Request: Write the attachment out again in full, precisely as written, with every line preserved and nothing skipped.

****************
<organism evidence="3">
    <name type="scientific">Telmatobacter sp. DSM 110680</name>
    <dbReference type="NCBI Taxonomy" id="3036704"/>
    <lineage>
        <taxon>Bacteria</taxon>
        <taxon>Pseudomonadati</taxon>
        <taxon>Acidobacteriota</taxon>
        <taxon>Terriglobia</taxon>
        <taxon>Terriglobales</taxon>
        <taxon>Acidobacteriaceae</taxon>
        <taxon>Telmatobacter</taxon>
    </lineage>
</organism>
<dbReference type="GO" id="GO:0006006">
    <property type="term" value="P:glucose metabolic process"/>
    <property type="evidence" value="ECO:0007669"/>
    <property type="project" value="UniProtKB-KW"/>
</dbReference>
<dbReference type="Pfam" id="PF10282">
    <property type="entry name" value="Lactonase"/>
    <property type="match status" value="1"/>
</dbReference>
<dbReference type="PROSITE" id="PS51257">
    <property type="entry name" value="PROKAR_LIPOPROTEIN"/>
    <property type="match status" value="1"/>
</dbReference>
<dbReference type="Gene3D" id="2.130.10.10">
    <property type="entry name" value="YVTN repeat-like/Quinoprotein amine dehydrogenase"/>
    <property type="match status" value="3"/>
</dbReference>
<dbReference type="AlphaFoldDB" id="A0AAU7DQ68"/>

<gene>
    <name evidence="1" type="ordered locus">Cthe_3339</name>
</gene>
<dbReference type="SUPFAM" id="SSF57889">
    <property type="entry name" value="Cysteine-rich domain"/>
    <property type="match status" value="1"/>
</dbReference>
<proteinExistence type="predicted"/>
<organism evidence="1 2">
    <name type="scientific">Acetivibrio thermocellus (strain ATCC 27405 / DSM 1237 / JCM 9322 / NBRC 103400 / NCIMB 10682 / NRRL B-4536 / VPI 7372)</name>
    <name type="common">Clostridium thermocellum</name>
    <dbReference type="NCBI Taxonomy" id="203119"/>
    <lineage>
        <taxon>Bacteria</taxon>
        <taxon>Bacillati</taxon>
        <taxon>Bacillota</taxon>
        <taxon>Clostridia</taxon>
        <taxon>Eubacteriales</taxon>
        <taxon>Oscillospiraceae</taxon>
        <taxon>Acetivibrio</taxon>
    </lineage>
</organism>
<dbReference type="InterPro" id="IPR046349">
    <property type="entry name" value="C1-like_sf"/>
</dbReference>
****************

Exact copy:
<organism evidence="3">
    <name type="scientific">Telmatobacter sp. DSM 110680</name>
    <dbReference type="NCBI Taxonomy" id="3036704"/>
    <lineage>
        <taxon>Bacteria</taxon>
        <taxon>Pseudomonadati</taxon>
        <taxon>Acidobacteriota</taxon>
        <taxon>Terriglobia</taxon>
        <taxon>Terriglobales</taxon>
        <taxon>Acidobacteriaceae</taxon>
        <taxon>Telmatobacter</taxon>
    </lineage>
</organism>
<dbReference type="GO" id="GO:0006006">
    <property type="term" value="P:glucose metabolic process"/>
    <property type="evidence" value="ECO:0007669"/>
    <property type="project" value="UniProtKB-KW"/>
</dbReference>
<dbReference type="Pfam" id="PF10282">
    <property type="entry name" value="Lactonase"/>
    <property type="match status" value="1"/>
</dbReference>
<dbReference type="PROSITE" id="PS51257">
    <property type="entry name" value="PROKAR_LIPOPROTEIN"/>
    <property type="match status" value="1"/>
</dbReference>
<dbReference type="Gene3D" id="2.130.10.10">
    <property type="entry name" value="YVTN repeat-like/Quinoprotein amine dehydrogenase"/>
    <property type="match status" value="3"/>
</dbReference>
<dbReference type="AlphaFoldDB" id="A0AAU7DQ68"/>

<gene>
    <name evidence="1" type="ordered locus">Cthe_3339</name>
</gene>
<dbReference type="SUPFAM" id="SSF57889">
    <property type="entry name" value="Cysteine-rich domain"/>
    <property type="match status" value="1"/>
</dbReference>
<proteinExistence type="predicted"/>
<organism evidence="1 2">
    <name type="scientific">Acetivibrio thermocellus (strain ATCC 27405 / DSM 1237 / JCM 9322 / NBRC 103400 / NCIMB 10682 / NRRL B-4536 / VPI 7372)</name>
    <name type="common">Clostridium thermocellum</name>
    <dbReference type="NCBI Taxonomy" id="203119"/>
    <lineage>
        <taxon>Bacteria</taxon>
        <taxon>Bacillati</taxon>
        <taxon>Bacillota</taxon>
        <taxon>Clostridia</taxon>
        <taxon>Eubacteriales</taxon>
        <taxon>Oscillospiraceae</taxon>
        <taxon>Acetivibrio</taxon>
    </lineage>
</organism>
<dbReference type="InterPro" id="IPR046349">
    <property type="entry name" value="C1-like_sf"/>
</dbReference>